Depth: Over 400 feet
Length: 291 feet
Breadth: 42.1 feet, 65 feet at overhanging paddle guards
Built: 1889 wooden-hulled side-wheel steamship, New England Shipbuilding Company, Bath, Maine
Port of Registry: USA
Owner: Portland Steam Packet Company (later Portland Steamship Company), Portland, Maine
Date Lost: November 27, 1898
Crew: Approximately 65 Crew on last voyage: 63
Passenger Capacity: Up to 800 Passengers during last voyage: 129 or 130
Sunk By: Storm Survivors: 0 of 192 or 193 (all deceased)
Data Collected on Site: Multibeam sonar; side-scan sonar; ROV photography and video
Significance: The ship is often called "The Titanic of New England" due to its long-unknown location, the large loss of life, and its luxurious design. Portland's remnants are considered the best preserved of the New England "night boats" yet located. Its sinking during The Portland Gale of 1898 lent its name to the storm. The wreck was the first of the sanctuary shipwrecks to be listed on the National Register of Historic Places.
The sanctuary has been making periodic trips to the wreck to confirm its identity and document its condition since 2002, when John Fish and Arnold Carr -- leaders of the Historic Maritime Group of New England and discoverers of the wreck -- provided its coordinates (their initial find in 1989 did not produce conclusive photographic evidence). Over the years, researchers have observed significant human-caused and environmental changes to the wreck site.
Portland lies upright on a mud bottom with its wooden hull nearly intact from the keel up to the main deck level. The vessel's entire superstructure is missing, with only the steam propulsion machinery protruding above deck level. In addition to the wooden hull and engine, smaller cultural artifacts lie scattered inside and outside the hull, providing a glimpse of the steamer’s amenities used by passengers and crew.
Since 2019, the sanctuary has been exploring the wreck with Woods Hole Oceanographic Institution and Marine Imaging Technologies, collecting video imagery to develop virtual 3-D models, studying the invertebrate community, and bringing the excitement of underwater research to the public via real-time broadcasts.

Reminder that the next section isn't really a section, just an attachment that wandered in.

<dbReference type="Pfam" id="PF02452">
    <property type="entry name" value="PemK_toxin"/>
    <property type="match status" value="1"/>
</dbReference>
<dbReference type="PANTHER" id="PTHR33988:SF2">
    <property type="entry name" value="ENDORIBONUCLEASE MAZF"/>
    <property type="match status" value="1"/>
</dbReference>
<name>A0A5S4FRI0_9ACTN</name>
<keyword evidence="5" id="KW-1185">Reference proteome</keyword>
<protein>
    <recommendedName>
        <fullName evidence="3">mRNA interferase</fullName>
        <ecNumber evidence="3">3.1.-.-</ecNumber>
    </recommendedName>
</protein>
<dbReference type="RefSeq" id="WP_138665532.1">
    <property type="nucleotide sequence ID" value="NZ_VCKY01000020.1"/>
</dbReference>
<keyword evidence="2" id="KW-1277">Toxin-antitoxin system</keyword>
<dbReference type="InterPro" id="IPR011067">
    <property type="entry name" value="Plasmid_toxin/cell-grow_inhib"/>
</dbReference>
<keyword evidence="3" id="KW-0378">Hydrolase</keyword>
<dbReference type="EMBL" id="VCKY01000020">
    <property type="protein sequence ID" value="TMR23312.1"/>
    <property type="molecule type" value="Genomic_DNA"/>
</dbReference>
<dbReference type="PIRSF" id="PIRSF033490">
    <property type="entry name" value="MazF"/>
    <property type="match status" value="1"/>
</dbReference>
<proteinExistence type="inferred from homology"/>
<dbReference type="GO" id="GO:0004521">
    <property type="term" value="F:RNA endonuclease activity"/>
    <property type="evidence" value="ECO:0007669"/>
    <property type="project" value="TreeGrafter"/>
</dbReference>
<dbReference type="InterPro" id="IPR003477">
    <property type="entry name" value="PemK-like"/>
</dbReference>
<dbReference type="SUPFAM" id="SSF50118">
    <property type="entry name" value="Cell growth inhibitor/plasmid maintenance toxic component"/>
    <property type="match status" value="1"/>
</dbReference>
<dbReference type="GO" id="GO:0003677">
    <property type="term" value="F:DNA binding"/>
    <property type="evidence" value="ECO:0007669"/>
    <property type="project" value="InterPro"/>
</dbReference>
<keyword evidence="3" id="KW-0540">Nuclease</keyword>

Read about the missions and view recorded broadcasts:
The side-paddle wheel steamship Portland was one of the largest and most palatial vessels afloat in New England during the 1890s. Built in 1889, the steamer ran between Portland, Maine and Boston until its loss with all hands in 1898 during a storm-of-the-century. The Portland Gale was named after the unfortunate ship. The wreck has been labeled "New England's Titanic" due to its long-unknown position and the large loss of life.
The ship departed Boston at its scheduled time of 7:00 p.m. on the Saturday after Thanksgiving. Despite weather warnings (which the captain may or may not have received), the ship headed northeast out of the harbor on a track to Portland, Maine. Unfortunately, conditions worsened quickly and the vessel was caught in a major storm with strong winds, high seas, and snow-impaired visibility. The vessel could not maintain headway due to its shallow draft and side paddle propulsion, although it is believed to have stayed afloat until the next morning. In 1989, researchers calculated Portland's position using wind and current data, the locations of bodies and ship debris that washed up on beaches, and the times on stopped watches on several victims.
The crew of the ship included 19 African American members of Portland's Abyssinian Meeting House. This human loss was a contributing factor in the closure of that church several years later and dealt a significant blow to Portland's Black community.